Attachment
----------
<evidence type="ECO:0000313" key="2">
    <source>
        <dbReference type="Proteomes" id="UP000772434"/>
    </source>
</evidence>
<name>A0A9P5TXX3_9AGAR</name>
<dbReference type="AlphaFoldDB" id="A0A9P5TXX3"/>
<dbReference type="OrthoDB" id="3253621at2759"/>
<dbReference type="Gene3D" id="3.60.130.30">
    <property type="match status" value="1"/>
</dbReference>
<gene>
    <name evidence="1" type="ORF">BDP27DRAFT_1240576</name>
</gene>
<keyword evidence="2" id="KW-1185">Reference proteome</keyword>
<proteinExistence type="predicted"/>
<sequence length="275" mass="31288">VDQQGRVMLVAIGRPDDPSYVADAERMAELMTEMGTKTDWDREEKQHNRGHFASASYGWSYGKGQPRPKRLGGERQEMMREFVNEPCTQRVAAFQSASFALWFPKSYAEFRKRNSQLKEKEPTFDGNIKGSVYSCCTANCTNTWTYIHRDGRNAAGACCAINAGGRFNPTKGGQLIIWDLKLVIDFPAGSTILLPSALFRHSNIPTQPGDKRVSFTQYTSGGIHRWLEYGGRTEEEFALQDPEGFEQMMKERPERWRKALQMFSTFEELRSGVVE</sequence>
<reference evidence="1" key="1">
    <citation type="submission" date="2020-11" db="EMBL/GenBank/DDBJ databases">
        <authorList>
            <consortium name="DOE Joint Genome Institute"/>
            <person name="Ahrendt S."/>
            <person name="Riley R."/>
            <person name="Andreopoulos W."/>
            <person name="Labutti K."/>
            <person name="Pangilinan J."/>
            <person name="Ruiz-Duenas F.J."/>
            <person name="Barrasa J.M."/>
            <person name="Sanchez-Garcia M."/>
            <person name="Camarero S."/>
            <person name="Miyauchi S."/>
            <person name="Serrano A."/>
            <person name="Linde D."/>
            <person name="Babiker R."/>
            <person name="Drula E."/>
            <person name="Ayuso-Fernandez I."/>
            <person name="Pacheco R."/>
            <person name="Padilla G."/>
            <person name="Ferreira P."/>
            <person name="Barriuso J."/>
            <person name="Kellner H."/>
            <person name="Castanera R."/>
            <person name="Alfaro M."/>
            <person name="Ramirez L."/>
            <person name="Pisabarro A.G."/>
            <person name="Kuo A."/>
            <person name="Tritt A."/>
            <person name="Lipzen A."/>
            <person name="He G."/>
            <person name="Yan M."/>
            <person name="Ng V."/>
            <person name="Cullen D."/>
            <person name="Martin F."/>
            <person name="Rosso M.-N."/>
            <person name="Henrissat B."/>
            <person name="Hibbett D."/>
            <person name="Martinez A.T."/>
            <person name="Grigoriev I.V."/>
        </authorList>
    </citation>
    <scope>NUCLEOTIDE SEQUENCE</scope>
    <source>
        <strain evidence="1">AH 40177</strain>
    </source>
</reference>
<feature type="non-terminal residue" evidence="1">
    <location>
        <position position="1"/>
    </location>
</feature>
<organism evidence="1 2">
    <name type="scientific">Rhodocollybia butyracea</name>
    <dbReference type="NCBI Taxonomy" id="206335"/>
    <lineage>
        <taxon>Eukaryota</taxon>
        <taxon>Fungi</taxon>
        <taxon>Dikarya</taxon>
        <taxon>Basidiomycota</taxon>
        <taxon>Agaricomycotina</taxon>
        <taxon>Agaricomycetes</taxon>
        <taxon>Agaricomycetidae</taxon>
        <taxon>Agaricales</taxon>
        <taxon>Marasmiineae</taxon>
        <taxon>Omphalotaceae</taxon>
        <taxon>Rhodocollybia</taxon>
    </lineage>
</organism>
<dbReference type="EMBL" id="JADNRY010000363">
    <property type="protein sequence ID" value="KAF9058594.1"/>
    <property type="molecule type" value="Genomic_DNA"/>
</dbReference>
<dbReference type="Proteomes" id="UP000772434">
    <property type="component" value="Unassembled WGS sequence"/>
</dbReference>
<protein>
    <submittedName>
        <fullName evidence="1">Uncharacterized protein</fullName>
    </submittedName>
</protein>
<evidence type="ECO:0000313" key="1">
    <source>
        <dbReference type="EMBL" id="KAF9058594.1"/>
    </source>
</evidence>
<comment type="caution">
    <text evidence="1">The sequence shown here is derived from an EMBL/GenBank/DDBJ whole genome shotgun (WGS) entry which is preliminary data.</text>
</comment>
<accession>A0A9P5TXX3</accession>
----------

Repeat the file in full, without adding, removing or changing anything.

<evidence type="ECO:0000313" key="2">
    <source>
        <dbReference type="Proteomes" id="UP000772434"/>
    </source>
</evidence>
<name>A0A9P5TXX3_9AGAR</name>
<dbReference type="AlphaFoldDB" id="A0A9P5TXX3"/>
<dbReference type="OrthoDB" id="3253621at2759"/>
<dbReference type="Gene3D" id="3.60.130.30">
    <property type="match status" value="1"/>
</dbReference>
<gene>
    <name evidence="1" type="ORF">BDP27DRAFT_1240576</name>
</gene>
<keyword evidence="2" id="KW-1185">Reference proteome</keyword>
<proteinExistence type="predicted"/>
<sequence length="275" mass="31288">VDQQGRVMLVAIGRPDDPSYVADAERMAELMTEMGTKTDWDREEKQHNRGHFASASYGWSYGKGQPRPKRLGGERQEMMREFVNEPCTQRVAAFQSASFALWFPKSYAEFRKRNSQLKEKEPTFDGNIKGSVYSCCTANCTNTWTYIHRDGRNAAGACCAINAGGRFNPTKGGQLIIWDLKLVIDFPAGSTILLPSALFRHSNIPTQPGDKRVSFTQYTSGGIHRWLEYGGRTEEEFALQDPEGFEQMMKERPERWRKALQMFSTFEELRSGVVE</sequence>
<reference evidence="1" key="1">
    <citation type="submission" date="2020-11" db="EMBL/GenBank/DDBJ databases">
        <authorList>
            <consortium name="DOE Joint Genome Institute"/>
            <person name="Ahrendt S."/>
            <person name="Riley R."/>
            <person name="Andreopoulos W."/>
            <person name="Labutti K."/>
            <person name="Pangilinan J."/>
            <person name="Ruiz-Duenas F.J."/>
            <person name="Barrasa J.M."/>
            <person name="Sanchez-Garcia M."/>
            <person name="Camarero S."/>
            <person name="Miyauchi S."/>
            <person name="Serrano A."/>
            <person name="Linde D."/>
            <person name="Babiker R."/>
            <person name="Drula E."/>
            <person name="Ayuso-Fernandez I."/>
            <person name="Pacheco R."/>
            <person name="Padilla G."/>
            <person name="Ferreira P."/>
            <person name="Barriuso J."/>
            <person name="Kellner H."/>
            <person name="Castanera R."/>
            <person name="Alfaro M."/>
            <person name="Ramirez L."/>
            <person name="Pisabarro A.G."/>
            <person name="Kuo A."/>
            <person name="Tritt A."/>
            <person name="Lipzen A."/>
            <person name="He G."/>
            <person name="Yan M."/>
            <person name="Ng V."/>
            <person name="Cullen D."/>
            <person name="Martin F."/>
            <person name="Rosso M.-N."/>
            <person name="Henrissat B."/>
            <person name="Hibbett D."/>
            <person name="Martinez A.T."/>
            <person name="Grigoriev I.V."/>
        </authorList>
    </citation>
    <scope>NUCLEOTIDE SEQUENCE</scope>
    <source>
        <strain evidence="1">AH 40177</strain>
    </source>
</reference>
<feature type="non-terminal residue" evidence="1">
    <location>
        <position position="1"/>
    </location>
</feature>
<organism evidence="1 2">
    <name type="scientific">Rhodocollybia butyracea</name>
    <dbReference type="NCBI Taxonomy" id="206335"/>
    <lineage>
        <taxon>Eukaryota</taxon>
        <taxon>Fungi</taxon>
        <taxon>Dikarya</taxon>
        <taxon>Basidiomycota</taxon>
        <taxon>Agaricomycotina</taxon>
        <taxon>Agaricomycetes</taxon>
        <taxon>Agaricomycetidae</taxon>
        <taxon>Agaricales</taxon>
        <taxon>Marasmiineae</taxon>
        <taxon>Omphalotaceae</taxon>
        <taxon>Rhodocollybia</taxon>
    </lineage>
</organism>
<dbReference type="EMBL" id="JADNRY010000363">
    <property type="protein sequence ID" value="KAF9058594.1"/>
    <property type="molecule type" value="Genomic_DNA"/>
</dbReference>
<dbReference type="Proteomes" id="UP000772434">
    <property type="component" value="Unassembled WGS sequence"/>
</dbReference>
<protein>
    <submittedName>
        <fullName evidence="1">Uncharacterized protein</fullName>
    </submittedName>
</protein>
<evidence type="ECO:0000313" key="1">
    <source>
        <dbReference type="EMBL" id="KAF9058594.1"/>
    </source>
</evidence>
<comment type="caution">
    <text evidence="1">The sequence shown here is derived from an EMBL/GenBank/DDBJ whole genome shotgun (WGS) entry which is preliminary data.</text>
</comment>
<accession>A0A9P5TXX3</accession>